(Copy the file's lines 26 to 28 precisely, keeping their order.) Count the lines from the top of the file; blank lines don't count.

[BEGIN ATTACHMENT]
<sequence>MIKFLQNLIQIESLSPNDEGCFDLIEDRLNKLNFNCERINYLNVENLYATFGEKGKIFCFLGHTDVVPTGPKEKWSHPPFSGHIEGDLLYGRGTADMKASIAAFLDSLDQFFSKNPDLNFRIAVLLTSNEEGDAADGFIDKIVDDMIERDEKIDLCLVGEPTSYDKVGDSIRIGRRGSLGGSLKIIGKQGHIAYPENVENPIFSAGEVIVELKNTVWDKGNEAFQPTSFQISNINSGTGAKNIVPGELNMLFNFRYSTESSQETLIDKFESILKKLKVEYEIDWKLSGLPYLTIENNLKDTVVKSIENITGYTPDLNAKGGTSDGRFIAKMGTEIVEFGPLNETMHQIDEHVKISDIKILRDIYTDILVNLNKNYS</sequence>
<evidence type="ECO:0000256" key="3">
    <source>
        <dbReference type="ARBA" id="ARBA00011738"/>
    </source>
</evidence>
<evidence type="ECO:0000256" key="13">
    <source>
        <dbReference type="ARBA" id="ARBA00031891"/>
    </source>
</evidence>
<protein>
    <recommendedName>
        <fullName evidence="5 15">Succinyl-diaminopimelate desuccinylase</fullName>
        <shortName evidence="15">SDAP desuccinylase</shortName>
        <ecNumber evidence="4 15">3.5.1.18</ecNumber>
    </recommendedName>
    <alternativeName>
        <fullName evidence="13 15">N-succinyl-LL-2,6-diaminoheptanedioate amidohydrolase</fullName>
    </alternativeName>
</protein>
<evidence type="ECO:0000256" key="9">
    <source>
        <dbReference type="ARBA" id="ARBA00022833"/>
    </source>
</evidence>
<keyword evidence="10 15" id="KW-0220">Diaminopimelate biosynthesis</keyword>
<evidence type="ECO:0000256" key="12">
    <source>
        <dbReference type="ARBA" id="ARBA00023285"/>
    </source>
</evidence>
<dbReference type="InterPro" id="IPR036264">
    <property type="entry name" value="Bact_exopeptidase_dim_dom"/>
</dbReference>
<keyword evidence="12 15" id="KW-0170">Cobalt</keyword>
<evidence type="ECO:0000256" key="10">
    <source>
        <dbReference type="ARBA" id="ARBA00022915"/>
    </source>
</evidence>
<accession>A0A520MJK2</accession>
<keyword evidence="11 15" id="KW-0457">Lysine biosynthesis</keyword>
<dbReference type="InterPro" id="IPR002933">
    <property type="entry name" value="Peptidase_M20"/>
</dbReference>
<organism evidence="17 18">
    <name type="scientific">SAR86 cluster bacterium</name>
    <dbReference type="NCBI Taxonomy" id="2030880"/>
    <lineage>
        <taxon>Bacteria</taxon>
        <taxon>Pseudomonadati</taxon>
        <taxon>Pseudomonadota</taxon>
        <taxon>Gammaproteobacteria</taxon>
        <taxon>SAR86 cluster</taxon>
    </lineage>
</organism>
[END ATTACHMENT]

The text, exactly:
</evidence>
<keyword evidence="10 15" id="KW-0220">Diaminopimelate biosynthesis</keyword>
<evidence type="ECO:0000256" key="12">